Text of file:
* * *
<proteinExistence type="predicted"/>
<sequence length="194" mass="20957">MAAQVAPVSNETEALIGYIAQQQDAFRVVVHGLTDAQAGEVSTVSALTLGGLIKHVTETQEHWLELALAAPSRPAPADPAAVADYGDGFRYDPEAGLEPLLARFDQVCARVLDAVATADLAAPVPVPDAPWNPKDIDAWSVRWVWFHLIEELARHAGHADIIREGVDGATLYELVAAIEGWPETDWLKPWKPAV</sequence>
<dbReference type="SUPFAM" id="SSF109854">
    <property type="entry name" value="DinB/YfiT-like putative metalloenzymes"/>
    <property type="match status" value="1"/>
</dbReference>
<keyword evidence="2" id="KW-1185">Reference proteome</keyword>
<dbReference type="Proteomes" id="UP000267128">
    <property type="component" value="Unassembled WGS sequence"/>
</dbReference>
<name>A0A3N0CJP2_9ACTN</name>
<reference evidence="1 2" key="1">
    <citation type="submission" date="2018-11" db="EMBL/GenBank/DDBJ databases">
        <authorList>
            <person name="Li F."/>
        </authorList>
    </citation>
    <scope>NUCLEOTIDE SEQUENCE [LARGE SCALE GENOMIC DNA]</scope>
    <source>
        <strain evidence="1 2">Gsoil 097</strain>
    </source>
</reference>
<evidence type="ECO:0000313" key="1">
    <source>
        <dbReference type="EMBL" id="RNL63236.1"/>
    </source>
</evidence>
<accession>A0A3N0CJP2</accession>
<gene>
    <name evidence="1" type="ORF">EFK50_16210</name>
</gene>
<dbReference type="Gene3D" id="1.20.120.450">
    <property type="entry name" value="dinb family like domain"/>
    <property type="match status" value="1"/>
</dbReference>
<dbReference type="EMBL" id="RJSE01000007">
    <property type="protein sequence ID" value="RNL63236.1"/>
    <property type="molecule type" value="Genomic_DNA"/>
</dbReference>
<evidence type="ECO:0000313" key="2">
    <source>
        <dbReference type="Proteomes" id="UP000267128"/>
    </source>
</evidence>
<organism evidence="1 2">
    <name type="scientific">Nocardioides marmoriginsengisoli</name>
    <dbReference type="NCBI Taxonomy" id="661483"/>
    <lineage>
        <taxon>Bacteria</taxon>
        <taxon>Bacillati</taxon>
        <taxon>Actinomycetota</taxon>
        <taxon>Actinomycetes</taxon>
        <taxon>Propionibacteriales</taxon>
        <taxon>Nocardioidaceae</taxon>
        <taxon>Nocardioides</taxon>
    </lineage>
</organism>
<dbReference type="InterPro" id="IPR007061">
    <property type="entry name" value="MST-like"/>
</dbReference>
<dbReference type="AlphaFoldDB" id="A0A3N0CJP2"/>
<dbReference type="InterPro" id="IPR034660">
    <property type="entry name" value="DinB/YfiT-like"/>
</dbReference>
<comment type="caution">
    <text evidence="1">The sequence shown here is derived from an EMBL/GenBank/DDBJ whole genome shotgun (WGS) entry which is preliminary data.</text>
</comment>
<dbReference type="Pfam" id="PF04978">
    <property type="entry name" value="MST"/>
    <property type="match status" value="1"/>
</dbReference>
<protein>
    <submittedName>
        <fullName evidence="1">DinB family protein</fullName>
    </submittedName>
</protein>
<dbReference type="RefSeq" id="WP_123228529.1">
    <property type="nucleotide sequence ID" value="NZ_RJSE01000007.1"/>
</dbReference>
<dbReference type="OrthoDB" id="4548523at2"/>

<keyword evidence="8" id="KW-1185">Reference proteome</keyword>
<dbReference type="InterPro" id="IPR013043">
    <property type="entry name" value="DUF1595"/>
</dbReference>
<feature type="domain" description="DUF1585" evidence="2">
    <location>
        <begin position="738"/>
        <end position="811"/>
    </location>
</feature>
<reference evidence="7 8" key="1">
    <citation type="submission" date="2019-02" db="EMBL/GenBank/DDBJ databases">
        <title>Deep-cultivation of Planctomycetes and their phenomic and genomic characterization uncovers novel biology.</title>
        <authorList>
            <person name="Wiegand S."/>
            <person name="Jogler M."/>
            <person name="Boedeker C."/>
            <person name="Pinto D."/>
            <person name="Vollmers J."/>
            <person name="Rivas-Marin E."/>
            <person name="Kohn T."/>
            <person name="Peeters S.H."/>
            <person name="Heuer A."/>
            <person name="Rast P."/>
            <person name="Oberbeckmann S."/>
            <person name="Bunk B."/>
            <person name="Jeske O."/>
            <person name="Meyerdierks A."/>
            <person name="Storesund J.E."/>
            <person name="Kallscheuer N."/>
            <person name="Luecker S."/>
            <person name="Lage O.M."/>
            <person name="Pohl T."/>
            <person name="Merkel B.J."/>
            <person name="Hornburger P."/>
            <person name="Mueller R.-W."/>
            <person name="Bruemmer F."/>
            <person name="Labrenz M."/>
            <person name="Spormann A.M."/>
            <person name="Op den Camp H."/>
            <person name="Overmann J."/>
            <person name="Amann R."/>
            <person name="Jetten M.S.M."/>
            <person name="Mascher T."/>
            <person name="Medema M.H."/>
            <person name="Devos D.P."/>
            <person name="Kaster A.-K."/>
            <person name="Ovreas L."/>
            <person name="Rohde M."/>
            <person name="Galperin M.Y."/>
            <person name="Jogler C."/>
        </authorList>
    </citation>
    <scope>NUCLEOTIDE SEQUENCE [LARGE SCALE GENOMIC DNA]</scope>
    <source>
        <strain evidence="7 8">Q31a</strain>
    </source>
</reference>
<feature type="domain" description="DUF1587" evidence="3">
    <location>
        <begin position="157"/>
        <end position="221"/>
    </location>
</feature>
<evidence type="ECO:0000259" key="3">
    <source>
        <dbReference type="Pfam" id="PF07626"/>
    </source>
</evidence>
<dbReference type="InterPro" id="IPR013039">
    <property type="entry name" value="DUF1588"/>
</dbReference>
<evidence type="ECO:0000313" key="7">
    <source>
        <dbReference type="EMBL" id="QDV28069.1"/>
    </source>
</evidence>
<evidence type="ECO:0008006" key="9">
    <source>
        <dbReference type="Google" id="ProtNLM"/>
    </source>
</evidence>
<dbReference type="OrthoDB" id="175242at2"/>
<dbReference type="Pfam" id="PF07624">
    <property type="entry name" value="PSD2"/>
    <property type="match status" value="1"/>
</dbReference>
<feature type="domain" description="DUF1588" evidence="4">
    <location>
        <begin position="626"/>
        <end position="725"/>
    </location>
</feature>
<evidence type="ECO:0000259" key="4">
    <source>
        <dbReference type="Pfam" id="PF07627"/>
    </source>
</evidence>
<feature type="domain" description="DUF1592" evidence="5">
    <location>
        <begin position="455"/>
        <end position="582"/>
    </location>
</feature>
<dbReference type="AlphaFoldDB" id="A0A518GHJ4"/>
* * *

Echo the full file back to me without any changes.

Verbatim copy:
<proteinExistence type="predicted"/>
<sequence length="194" mass="20957">MAAQVAPVSNETEALIGYIAQQQDAFRVVVHGLTDAQAGEVSTVSALTLGGLIKHVTETQEHWLELALAAPSRPAPADPAAVADYGDGFRYDPEAGLEPLLARFDQVCARVLDAVATADLAAPVPVPDAPWNPKDIDAWSVRWVWFHLIEELARHAGHADIIREGVDGATLYELVAAIEGWPETDWLKPWKPAV</sequence>
<dbReference type="SUPFAM" id="SSF109854">
    <property type="entry name" value="DinB/YfiT-like putative metalloenzymes"/>
    <property type="match status" value="1"/>
</dbReference>
<keyword evidence="2" id="KW-1185">Reference proteome</keyword>
<dbReference type="Proteomes" id="UP000267128">
    <property type="component" value="Unassembled WGS sequence"/>
</dbReference>
<name>A0A3N0CJP2_9ACTN</name>
<reference evidence="1 2" key="1">
    <citation type="submission" date="2018-11" db="EMBL/GenBank/DDBJ databases">
        <authorList>
            <person name="Li F."/>
        </authorList>
    </citation>
    <scope>NUCLEOTIDE SEQUENCE [LARGE SCALE GENOMIC DNA]</scope>
    <source>
        <strain evidence="1 2">Gsoil 097</strain>
    </source>
</reference>
<evidence type="ECO:0000313" key="1">
    <source>
        <dbReference type="EMBL" id="RNL63236.1"/>
    </source>
</evidence>
<accession>A0A3N0CJP2</accession>
<gene>
    <name evidence="1" type="ORF">EFK50_16210</name>
</gene>
<dbReference type="Gene3D" id="1.20.120.450">
    <property type="entry name" value="dinb family like domain"/>
    <property type="match status" value="1"/>
</dbReference>
<dbReference type="EMBL" id="RJSE01000007">
    <property type="protein sequence ID" value="RNL63236.1"/>
    <property type="molecule type" value="Genomic_DNA"/>
</dbReference>
<evidence type="ECO:0000313" key="2">
    <source>
        <dbReference type="Proteomes" id="UP000267128"/>
    </source>
</evidence>
<organism evidence="1 2">
    <name type="scientific">Nocardioides marmoriginsengisoli</name>
    <dbReference type="NCBI Taxonomy" id="661483"/>
    <lineage>
        <taxon>Bacteria</taxon>
        <taxon>Bacillati</taxon>
        <taxon>Actinomycetota</taxon>
        <taxon>Actinomycetes</taxon>
        <taxon>Propionibacteriales</taxon>
        <taxon>Nocardioidaceae</taxon>
        <taxon>Nocardioides</taxon>
    </lineage>
</organism>
<dbReference type="InterPro" id="IPR007061">
    <property type="entry name" value="MST-like"/>
</dbReference>
<dbReference type="AlphaFoldDB" id="A0A3N0CJP2"/>
<dbReference type="InterPro" id="IPR034660">
    <property type="entry name" value="DinB/YfiT-like"/>
</dbReference>
<comment type="caution">
    <text evidence="1">The sequence shown here is derived from an EMBL/GenBank/DDBJ whole genome shotgun (WGS) entry which is preliminary data.</text>
</comment>
<dbReference type="Pfam" id="PF04978">
    <property type="entry name" value="MST"/>
    <property type="match status" value="1"/>
</dbReference>
<protein>
    <submittedName>
        <fullName evidence="1">DinB family protein</fullName>
    </submittedName>
</protein>
<dbReference type="RefSeq" id="WP_123228529.1">
    <property type="nucleotide sequence ID" value="NZ_RJSE01000007.1"/>
</dbReference>
<dbReference type="OrthoDB" id="4548523at2"/>

<keyword evidence="8" id="KW-1185">Reference proteome</keyword>
<dbReference type="InterPro" id="IPR013043">
    <property type="entry name" value="DUF1595"/>
</dbReference>
<feature type="domain" description="DUF1585" evidence="2">
    <location>
        <begin position="738"/>
        <end position="811"/>
    </location>
</feature>
<reference evidence="7 8" key="1">
    <citation type="submission" date="2019-02" db="EMBL/GenBank/DDBJ databases">
        <title>Deep-cultivation of Planctomycetes and their phenomic and genomic characterization uncovers novel biology.</title>
        <authorList>
            <person name="Wiegand S."/>
            <person name="Jogler M."/>
            <person name="Boedeker C."/>
            <person name="Pinto D."/>
            <person name="Vollmers J."/>
            <person name="Rivas-Marin E."/>
            <person name="Kohn T."/>
            <person name="Peeters S.H."/>
            <person name="Heuer A."/>
            <person name="Rast P."/>
            <person name="Oberbeckmann S."/>
            <person name="Bunk B."/>
            <person name="Jeske O."/>
            <person name="Meyerdierks A."/>
            <person name="Storesund J.E."/>
            <person name="Kallscheuer N."/>
            <person name="Luecker S."/>
            <person name="Lage O.M."/>
            <person name="Pohl T."/>
            <person name="Merkel B.J."/>
            <person name="Hornburger P."/>
            <person name="Mueller R.-W."/>
            <person name="Bruemmer F."/>
            <person name="Labrenz M."/>
            <person name="Spormann A.M."/>
            <person name="Op den Camp H."/>
            <person name="Overmann J."/>
            <person name="Amann R."/>
            <person name="Jetten M.S.M."/>
            <person name="Mascher T."/>
            <person name="Medema M.H."/>
            <person name="Devos D.P."/>
            <person name="Kaster A.-K."/>
            <person name="Ovreas L."/>
            <person name="Rohde M."/>
            <person name="Galperin M.Y."/>
            <person name="Jogler C."/>
        </authorList>
    </citation>
    <scope>NUCLEOTIDE SEQUENCE [LARGE SCALE GENOMIC DNA]</scope>
    <source>
        <strain evidence="7 8">Q31a</strain>
    </source>
</reference>
<feature type="domain" description="DUF1587" evidence="3">
    <location>
        <begin position="157"/>
        <end position="221"/>
    </location>
</feature>
<evidence type="ECO:0000259" key="3">
    <source>
        <dbReference type="Pfam" id="PF07626"/>
    </source>
</evidence>
<dbReference type="InterPro" id="IPR013039">
    <property type="entry name" value="DUF1588"/>
</dbReference>
<evidence type="ECO:0000313" key="7">
    <source>
        <dbReference type="EMBL" id="QDV28069.1"/>
    </source>
</evidence>
<evidence type="ECO:0008006" key="9">
    <source>
        <dbReference type="Google" id="ProtNLM"/>
    </source>
</evidence>
<dbReference type="OrthoDB" id="175242at2"/>
<dbReference type="Pfam" id="PF07624">
    <property type="entry name" value="PSD2"/>
    <property type="match status" value="1"/>
</dbReference>
<feature type="domain" description="DUF1588" evidence="4">
    <location>
        <begin position="626"/>
        <end position="725"/>
    </location>
</feature>
<evidence type="ECO:0000259" key="4">
    <source>
        <dbReference type="Pfam" id="PF07627"/>
    </source>
</evidence>
<feature type="domain" description="DUF1592" evidence="5">
    <location>
        <begin position="455"/>
        <end position="582"/>
    </location>
</feature>
<dbReference type="AlphaFoldDB" id="A0A518GHJ4"/>